MOBILE, Ala. (WALA)- Many Mobilians say Joe Cain Day captures the true spirit of Mobile Mardi Gras. The Sunday before Fat Tuesday was recognized back in 1967 by a local historian as “Joe Cain Day,” in order to celebrate a man who many locals hail as the man who revived the City of Mobile through Mardi Gras revelry after the Civil War.
“Ever since 1865, when Joe Cain started the parades, that’s what Mobile spirit’s been all about is the people of mobile who come together and celebrate,” said Zach Bolden, who attened the Joe Cain festivities Sunday, March 2.
“He saved, in my opinion, the City of Mobile. Just a simple cotton broker, who wanted to have a good time,” said Justin Quinley, who also enjoyed Sunday’s Joe Cain excitement.
For years, Joe Cain Day has been hailed as the day for the “People’s Parade,” because typically, whoever wants to ride in the parade, is allowed to do so.
“It’s just a lot less pomp and circumstance with it, and everybody can be in it, and it’s just a lot more fun,” said Gale Braswell, who enjoys Joe Cain Day every year.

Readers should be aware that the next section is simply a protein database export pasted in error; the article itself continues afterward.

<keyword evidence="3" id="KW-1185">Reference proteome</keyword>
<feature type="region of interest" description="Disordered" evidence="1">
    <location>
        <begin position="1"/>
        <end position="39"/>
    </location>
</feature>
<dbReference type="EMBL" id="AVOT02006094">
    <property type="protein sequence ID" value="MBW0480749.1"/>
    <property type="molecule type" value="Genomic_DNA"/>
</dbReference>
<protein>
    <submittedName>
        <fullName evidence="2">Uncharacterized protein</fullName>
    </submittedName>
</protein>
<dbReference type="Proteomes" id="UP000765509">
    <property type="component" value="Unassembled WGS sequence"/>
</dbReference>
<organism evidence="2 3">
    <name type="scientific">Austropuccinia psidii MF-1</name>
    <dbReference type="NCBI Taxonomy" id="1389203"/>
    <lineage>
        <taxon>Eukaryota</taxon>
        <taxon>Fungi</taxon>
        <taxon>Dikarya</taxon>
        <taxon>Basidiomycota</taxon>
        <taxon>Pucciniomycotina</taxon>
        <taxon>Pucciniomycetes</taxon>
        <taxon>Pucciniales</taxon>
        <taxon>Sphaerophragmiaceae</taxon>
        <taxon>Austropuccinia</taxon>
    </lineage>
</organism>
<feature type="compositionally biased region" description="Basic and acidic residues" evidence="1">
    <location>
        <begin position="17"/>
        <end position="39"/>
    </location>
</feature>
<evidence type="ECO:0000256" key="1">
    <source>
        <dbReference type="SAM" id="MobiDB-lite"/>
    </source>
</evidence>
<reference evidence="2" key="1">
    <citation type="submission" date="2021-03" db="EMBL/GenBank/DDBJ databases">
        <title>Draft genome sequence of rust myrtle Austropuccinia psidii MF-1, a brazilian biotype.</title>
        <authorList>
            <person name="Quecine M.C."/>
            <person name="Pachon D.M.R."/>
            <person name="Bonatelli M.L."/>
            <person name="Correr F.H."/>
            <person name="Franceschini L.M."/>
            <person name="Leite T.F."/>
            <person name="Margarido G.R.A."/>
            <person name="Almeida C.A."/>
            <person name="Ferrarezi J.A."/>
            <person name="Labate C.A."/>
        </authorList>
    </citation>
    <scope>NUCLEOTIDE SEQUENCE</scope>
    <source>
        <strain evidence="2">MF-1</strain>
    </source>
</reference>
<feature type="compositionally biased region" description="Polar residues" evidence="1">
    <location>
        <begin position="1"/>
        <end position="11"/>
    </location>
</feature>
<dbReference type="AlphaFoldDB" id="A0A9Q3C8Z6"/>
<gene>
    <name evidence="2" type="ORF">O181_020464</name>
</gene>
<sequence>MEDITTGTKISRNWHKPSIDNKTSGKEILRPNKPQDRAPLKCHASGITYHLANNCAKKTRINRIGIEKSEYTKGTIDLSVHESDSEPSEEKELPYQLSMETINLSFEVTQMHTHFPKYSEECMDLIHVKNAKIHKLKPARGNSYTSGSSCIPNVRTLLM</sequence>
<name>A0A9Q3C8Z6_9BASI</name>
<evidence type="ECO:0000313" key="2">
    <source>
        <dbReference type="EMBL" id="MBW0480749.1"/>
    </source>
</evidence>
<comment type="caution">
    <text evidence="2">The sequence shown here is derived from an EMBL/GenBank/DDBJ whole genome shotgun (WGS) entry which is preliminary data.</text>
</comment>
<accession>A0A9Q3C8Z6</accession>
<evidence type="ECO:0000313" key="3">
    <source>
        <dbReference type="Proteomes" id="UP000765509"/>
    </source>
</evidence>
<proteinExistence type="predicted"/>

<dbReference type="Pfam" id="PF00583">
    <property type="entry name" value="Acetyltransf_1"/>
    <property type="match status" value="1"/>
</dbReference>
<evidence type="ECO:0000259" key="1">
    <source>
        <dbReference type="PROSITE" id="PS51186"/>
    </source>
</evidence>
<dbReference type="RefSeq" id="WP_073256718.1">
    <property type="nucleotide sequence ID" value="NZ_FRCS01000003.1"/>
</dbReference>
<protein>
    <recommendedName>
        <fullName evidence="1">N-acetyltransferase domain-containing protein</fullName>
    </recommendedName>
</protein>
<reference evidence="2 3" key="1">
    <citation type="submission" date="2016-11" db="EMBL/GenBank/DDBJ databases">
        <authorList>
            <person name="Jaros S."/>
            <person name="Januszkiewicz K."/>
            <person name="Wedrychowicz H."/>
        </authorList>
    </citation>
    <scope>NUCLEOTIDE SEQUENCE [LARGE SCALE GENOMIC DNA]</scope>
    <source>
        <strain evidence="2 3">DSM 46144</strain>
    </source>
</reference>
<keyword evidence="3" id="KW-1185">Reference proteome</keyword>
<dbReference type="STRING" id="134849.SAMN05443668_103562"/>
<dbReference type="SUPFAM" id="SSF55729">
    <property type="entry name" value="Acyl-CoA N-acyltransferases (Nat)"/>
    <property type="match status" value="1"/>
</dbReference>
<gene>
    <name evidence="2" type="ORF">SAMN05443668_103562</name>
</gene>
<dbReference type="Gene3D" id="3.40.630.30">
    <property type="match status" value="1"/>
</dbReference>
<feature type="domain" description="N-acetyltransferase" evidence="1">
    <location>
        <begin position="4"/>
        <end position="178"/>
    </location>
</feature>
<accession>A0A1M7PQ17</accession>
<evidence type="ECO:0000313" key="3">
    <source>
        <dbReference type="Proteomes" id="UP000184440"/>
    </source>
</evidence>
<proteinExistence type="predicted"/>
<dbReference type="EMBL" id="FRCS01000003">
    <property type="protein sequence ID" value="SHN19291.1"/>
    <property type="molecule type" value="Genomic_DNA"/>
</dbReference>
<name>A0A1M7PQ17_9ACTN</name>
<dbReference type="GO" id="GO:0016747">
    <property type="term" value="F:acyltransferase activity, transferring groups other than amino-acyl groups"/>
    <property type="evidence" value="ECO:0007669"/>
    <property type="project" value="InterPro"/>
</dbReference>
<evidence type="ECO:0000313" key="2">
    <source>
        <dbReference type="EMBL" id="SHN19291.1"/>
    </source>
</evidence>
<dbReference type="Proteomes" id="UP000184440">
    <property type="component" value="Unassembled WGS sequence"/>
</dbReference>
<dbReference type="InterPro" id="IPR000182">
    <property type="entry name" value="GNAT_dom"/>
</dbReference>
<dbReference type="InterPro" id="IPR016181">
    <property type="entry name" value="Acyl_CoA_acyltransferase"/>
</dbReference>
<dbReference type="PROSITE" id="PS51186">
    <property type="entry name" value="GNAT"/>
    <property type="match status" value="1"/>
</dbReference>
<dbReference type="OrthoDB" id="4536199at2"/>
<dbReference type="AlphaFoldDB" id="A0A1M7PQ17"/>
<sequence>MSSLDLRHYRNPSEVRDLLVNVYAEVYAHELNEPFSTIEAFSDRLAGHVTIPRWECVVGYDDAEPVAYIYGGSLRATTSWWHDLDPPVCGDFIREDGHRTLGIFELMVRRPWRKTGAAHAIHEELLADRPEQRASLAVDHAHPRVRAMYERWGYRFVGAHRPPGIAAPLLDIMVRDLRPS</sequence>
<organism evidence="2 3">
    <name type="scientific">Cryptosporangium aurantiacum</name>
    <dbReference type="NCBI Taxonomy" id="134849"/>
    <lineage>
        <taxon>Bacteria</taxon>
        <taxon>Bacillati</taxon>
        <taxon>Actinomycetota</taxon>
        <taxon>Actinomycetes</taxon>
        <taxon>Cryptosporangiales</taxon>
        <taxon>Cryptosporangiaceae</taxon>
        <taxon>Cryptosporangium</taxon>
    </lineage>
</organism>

Another deep tradition surrounding Joe Cain Day is that of the “Merry Widows.” Described as a mystic society of women who weep over their dead husband, Joe Cain, these ladies dress in all black with veils and mourn their “husband” every year at his gravesite in downtown Mobile.
This year, the Merry Widows celebrated 40 years as an organization, or, “40 years of tears,” as their float displayed.
This group of ladies is noted for their dramatic weeping at the cemetery and comical revelry of the man who, many locals say, saved Mobile with Mardi Gras.
“We are a historical, hysterical, mystic society,” said Sue Ellen Cain, one of the members of the Merry Widows, “One in a million!”